Who has it better, Australia or Nigeria? By Sophie Blades

Water is essential for every living thing on Earth, meaning the management of it across the world is just as crucial. Water, once an abundant natural resource, is becoming a more valuable commodity due to droughts and overuse.

Where is the water supplied from?

In Australia, Water NSW manages a group of dams and supply Sydney with raw water. A very well-known dam which provides Sydney with 80% of it’s water is Warragamba Dam. Warragamba Dam was opened in 1960 and is still fully functioning today. Nigeria’s major water supplies are from Abuja and Lagos. Abuja is the capital of Nigeria and receives part of it’s drinking water from the Usuma dam and the Guara dam, which is expected to further increase it’s water supply to Abuja within the next 5 years. Lagos is the largest city in Nigeria and is surrounded by water from the sea. It’s clean water supply is approximately 73.3% but since the raw water in parts is too polluted, the city receives is water from the Ogun Riner and Owo River.

How is the quality of the water?

Nigeria is the most densely inhabited country in Africa with a population of more than 174 million people, which is growing rapidly. Approximately 57 million people in Nigeria do not have access to safe water. Around 45,000 children under 5 years old die every year from diarrhoea due to unsafe water and poor sanitation. There are few water treatment plants and companies including the Lagos Water Corporation. This corporation states the water in their plant supplies “safe drinking water in sufficient quantity to over 12.5 million people in Lagos state”. Most would go against this and argue that the water is often unhealthy. On the other hand, drinking water quality in Australia is high by world standards, considering that globally around one billion people still do not have access to safe drinking water. Australia is very lucky to have several dams and catchment protections which made the raw water of higher quality. The water is often well cared for and thorough management strategies and outcomes are taken very seriously. These include pest and weed control which is managed by educating farmers and blocking off goats, pigs and feral cattle with gating, grants and funding farmers to fence creeks and install water troughs, creating less erosion and sediment, hazard reduction burns and many more examples. In Warragamba Dam, the water is monitored to check if there are pathogens in the water, and to make sure the water doesn’t have too much sediment and work out how much salt to avoid corrosion and conductivity.

Who has responsibility for the water and water management programs?

In Nigeria there are three levels of government, same as Australia, who manage their water. The Federal Government is in charge of water resources management, the State Government have the responsibility for urban water supply and the Local Government in addition to communities are responsible for rural water supply and sanitation facilities in their area. There are also some communities in rural areas where water and sanitation committees have been formed to operate and maintain water facilities. Nigeria’s Water and Sanitation sector’s civil society is in the process of implementing initiatives to address the dangerous of dissatisfactory sanitation in Nigeria. There are four levels of water management in Australia. This includes local, regional, state/territory and national. These different levels all have differentiating roles including construction and management of water management supplies and facilities, water treatment, water testing and so on.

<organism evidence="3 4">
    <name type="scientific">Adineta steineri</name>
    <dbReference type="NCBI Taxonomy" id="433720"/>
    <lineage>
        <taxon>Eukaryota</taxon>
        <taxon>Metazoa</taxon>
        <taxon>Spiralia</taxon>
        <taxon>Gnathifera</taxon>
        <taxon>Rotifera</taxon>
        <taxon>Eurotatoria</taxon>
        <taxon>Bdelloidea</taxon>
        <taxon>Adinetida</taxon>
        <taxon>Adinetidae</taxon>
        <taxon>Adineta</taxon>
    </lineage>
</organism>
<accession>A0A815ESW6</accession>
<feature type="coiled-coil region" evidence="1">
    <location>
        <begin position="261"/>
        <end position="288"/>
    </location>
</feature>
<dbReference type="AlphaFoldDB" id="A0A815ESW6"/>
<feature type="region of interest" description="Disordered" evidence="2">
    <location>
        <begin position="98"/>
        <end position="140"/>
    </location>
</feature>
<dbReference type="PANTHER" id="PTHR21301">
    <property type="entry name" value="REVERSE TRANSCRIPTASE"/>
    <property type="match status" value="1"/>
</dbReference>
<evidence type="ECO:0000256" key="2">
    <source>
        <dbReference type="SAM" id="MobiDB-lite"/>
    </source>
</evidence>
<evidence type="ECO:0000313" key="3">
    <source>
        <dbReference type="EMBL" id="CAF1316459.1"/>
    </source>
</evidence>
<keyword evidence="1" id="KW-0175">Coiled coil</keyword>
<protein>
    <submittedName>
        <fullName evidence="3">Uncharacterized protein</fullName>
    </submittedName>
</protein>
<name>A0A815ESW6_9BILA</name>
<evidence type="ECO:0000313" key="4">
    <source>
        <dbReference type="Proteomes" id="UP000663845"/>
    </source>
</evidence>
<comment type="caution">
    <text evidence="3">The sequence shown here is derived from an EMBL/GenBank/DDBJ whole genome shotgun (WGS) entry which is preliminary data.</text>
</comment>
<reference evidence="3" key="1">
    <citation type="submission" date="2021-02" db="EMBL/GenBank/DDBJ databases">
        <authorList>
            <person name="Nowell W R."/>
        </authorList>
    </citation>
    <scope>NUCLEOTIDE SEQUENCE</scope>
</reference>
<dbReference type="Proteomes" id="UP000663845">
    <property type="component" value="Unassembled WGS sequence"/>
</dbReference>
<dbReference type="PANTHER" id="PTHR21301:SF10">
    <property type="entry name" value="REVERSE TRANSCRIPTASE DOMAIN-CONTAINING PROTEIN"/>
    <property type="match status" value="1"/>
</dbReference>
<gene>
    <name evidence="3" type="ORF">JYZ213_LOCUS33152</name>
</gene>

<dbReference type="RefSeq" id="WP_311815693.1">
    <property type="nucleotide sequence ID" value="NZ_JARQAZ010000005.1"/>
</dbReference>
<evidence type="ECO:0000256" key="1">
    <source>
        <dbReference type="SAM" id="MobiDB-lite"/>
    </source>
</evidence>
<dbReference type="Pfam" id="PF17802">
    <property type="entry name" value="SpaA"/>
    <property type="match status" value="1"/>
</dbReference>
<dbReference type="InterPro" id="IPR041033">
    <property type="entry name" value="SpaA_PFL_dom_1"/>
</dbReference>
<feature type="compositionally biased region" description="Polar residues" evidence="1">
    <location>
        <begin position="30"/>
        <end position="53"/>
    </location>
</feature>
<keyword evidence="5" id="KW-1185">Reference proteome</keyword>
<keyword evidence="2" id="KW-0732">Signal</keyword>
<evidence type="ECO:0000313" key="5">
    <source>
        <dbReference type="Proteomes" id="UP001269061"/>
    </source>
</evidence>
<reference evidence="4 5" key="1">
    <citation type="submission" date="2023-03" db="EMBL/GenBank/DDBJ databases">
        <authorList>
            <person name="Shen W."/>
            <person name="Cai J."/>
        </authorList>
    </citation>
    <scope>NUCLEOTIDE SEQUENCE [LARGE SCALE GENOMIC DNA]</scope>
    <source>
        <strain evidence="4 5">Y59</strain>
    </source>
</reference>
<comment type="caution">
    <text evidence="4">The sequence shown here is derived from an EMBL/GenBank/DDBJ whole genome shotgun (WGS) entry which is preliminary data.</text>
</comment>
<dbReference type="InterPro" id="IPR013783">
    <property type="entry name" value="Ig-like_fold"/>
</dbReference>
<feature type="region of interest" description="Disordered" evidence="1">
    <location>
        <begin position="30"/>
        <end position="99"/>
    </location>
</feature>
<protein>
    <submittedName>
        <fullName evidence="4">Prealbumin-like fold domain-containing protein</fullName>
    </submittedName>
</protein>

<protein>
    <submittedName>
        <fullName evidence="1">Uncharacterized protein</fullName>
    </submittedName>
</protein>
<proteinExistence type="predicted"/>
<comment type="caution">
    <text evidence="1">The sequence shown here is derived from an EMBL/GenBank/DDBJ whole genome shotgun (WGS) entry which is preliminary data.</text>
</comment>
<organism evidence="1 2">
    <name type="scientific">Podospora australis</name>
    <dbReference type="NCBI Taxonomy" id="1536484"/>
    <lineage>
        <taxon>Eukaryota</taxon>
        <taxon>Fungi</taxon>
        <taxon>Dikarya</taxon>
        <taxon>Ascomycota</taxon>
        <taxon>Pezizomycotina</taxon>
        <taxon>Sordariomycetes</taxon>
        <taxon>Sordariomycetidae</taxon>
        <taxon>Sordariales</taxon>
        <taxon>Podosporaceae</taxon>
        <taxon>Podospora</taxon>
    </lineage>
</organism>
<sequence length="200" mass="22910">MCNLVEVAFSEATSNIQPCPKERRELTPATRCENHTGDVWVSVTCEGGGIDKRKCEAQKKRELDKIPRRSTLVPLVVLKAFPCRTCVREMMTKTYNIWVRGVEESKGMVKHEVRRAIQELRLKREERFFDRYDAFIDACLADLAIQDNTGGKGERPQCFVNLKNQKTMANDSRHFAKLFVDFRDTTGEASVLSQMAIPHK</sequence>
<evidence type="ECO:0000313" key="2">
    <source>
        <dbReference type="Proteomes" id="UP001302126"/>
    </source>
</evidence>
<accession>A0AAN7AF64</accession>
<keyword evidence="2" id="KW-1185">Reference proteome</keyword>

water usage in Nigeria
water usage in Australia

Use of water in agriculture and other needs

In Australia, land use in Sydney's catchments is divided into several groups. These include Livestock and grazing (35%), Conservation Area (28%), Horticulture Mining and Quarries (13%), Forestry (4%), Rural and Urban Residential Areas (3%), Minimal Land use (17%) and 54% is privately owned. The water in these catchments is used for many purposes such as agriculture, manufacture, mining, leisure etc. In 2009–10, the Agriculture industry was by far the largest consumer of water, accounting for 52% of total water consumption in that year. The Water supply, sewerage and drainage services industry and Household sector were the next highest (14% each), followed by the Manufacturing industry (5%). According to the Central Intelligence Agency, Nigeria uses approximately 10% of its freshwater for industrial purposes. The average world wide is around 20%, meaning Nigeria is greatly below the world average in industry water usage. Nigeria also uses most of it’s water in agriculture, resulting to approximately 69% which industrial use at 10% and domestic use at around 21%.

Report Abuse

If you feel that this video content violates the Adobe Terms of Use, you may report this content by filling out this quick form.

To report a Copyright Violation, please follow Section 17 in the Terms of Use.